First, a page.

What does the Future hold for Europe and the US? - Old and New Challenges in 2014 Maurice Mingay
Europe and the US

Economic and financial issues received much attention in the last year, both in Europe and the US, which proves the fact that the primary concern in first world countries is still the economy. However, there are multiple ways that help countries reach certain development and economic stability; finance is only one of them. According to the Eurobarometer (for European countries) and the New York Times’ most important problem (MIP) (for North America) surveys, the biggest problems that countries face are related to the economy.

 A small portion of Europeans are dissatisfied by other aspects that play crucial role in their countries and the EU’s economic and political development. A survey study conducted in 2012 showed that only 10% of Europeans considered security issues as the most important problem (terrorism and crime combined). Surprisingly, the issue of social security and pensions, which is expected to be a huge obstacle to Europeans’ prosperity in near future, is also neglected.

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In the US, economic issues have been widely considered as the nation’s most important problem, especially after the economic crisis in 2008.

The chart below shows that 86% of Americans mentioned economic issues as the nation’s biggest problem in 2009, while only 16% of Americans did so in 2007.

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The second most often cited issue in the US is crime. It is a well-known fact that lenient gun control laws, socioeconomic imbalances and a tendency towards violence are the main reasons for high crime rates. Today, the US has the highest number of prisoners per 100,000 inhabitants [1] and this number is much higher than in Puerto Rico, South Africa and Rwanda.

These figures point out a crucial fact, which has long been overlooked in developed countries: people are more concerned with short-term problems than complicated welfare problems. Solutions to national economic issues are usually provided by policy makers soon after those issues occur. Welfare problems, on the other hand, such as high crime rates and a weak social security system, require time, money and a majority of policy makers agreeing on a particular piece of legislation. Adopting strict gun law and/or empowering the disadvantaged social classes with welfare programmes, for instance, could lower crime rates. However there will always be interest groups that oppose these policies.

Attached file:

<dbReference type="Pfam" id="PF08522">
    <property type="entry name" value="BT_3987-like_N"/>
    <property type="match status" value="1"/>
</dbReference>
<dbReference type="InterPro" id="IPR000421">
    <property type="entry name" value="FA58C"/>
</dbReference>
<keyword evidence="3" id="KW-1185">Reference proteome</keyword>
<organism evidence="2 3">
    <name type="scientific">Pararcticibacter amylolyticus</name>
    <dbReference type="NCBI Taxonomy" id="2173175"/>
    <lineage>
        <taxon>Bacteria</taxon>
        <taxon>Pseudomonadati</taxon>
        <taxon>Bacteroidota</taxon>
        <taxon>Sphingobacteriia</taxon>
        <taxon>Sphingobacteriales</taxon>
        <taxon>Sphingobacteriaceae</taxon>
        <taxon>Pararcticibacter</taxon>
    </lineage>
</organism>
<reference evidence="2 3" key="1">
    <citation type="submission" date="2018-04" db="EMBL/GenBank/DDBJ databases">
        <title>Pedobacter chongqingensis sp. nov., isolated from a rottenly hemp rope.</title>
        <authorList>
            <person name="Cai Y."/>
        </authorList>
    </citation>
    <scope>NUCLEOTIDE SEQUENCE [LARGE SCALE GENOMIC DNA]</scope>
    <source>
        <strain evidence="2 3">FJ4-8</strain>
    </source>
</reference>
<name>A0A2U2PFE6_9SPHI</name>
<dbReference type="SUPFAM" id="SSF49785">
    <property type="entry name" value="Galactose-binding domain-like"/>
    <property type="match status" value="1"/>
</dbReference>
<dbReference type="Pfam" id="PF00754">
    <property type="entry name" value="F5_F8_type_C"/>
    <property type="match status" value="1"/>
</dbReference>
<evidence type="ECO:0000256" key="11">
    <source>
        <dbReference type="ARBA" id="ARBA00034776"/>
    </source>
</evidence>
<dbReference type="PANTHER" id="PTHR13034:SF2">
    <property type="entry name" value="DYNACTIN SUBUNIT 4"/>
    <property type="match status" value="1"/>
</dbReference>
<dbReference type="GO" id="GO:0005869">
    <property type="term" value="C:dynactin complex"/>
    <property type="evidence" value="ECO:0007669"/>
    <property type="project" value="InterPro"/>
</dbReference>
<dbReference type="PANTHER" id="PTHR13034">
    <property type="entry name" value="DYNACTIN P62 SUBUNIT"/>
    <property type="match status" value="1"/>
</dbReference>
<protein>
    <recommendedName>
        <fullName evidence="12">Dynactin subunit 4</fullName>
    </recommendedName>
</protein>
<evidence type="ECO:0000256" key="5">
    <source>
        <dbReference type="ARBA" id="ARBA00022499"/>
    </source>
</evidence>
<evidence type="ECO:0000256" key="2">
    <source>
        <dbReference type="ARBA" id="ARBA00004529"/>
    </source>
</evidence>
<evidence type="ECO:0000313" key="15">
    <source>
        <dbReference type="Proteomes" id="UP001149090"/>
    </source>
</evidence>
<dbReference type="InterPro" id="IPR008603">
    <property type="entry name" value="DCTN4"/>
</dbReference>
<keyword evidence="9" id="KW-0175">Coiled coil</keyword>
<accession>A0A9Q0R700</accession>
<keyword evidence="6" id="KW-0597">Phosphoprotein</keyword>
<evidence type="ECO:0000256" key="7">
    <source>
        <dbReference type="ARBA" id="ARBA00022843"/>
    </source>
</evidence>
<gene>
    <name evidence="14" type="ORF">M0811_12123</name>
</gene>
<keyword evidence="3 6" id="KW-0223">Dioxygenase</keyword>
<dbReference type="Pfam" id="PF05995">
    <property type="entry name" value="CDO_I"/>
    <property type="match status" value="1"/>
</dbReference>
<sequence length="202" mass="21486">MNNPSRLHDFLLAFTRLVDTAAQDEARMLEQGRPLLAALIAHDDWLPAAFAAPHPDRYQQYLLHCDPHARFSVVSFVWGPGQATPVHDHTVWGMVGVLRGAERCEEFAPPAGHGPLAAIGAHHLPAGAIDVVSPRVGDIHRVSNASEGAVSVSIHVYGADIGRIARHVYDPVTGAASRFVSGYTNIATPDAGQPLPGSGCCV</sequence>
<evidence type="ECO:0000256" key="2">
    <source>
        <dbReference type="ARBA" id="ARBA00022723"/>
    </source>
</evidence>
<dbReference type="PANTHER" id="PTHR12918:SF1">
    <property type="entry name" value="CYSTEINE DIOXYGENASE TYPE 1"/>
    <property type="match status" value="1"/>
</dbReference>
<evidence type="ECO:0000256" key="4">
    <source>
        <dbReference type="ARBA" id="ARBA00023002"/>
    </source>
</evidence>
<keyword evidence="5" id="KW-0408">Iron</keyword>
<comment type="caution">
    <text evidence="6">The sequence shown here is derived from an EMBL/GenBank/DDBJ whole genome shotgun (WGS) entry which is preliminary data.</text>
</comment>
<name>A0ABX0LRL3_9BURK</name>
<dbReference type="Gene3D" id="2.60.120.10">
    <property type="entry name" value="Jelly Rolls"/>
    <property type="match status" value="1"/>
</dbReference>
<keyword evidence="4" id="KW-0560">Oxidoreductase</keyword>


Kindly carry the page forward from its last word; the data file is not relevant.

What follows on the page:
In Europe, the issues that most people overlook are social security system issues and rising integration problems for immigrants, both of which will have a crucial impact on future socioeconomic outcomes in Europe. It is a common belief that European states will soon have trouble financing their social security systems due to an aging population. Fertility rate is highest in Nordic countries and France as they provide generous welfare programmes aimed at families and childcare. The rest of Europe is likely to face structural socioeconomic problems unless stable welfare programmes are developed and enforced.

Economic problems were the most frequently mentioned issues both in the US and Europe in the last year. However, these economic problems are a phase of reoccurring business cycles and therefore are unlikely to last long. What does the future hold for Europe and the rest of the world in 2014? Are economic issues the most important problem the surveys abate? It is hard to answer that question. More important is that these societies immediately focus their attention on the overlooked socioeconomic problems that may affect national economies in the near future. Europe should find a way to finance its social security and keep providing generous welfare programmes, while homogenising its multicultural population. The US, on the other hand, should focus more on reducing crime rates and improving welfare programmes to provide a peaceful environment for its citizens. The US and Europe may well realise how important it is to solve these socioeconomic problems, be it in 2014 or the coming years.

 [1] It is 730 per 100.000 inhabitants according to The Economist.

Edited by: Svetli Vassileva
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Maurice Mingay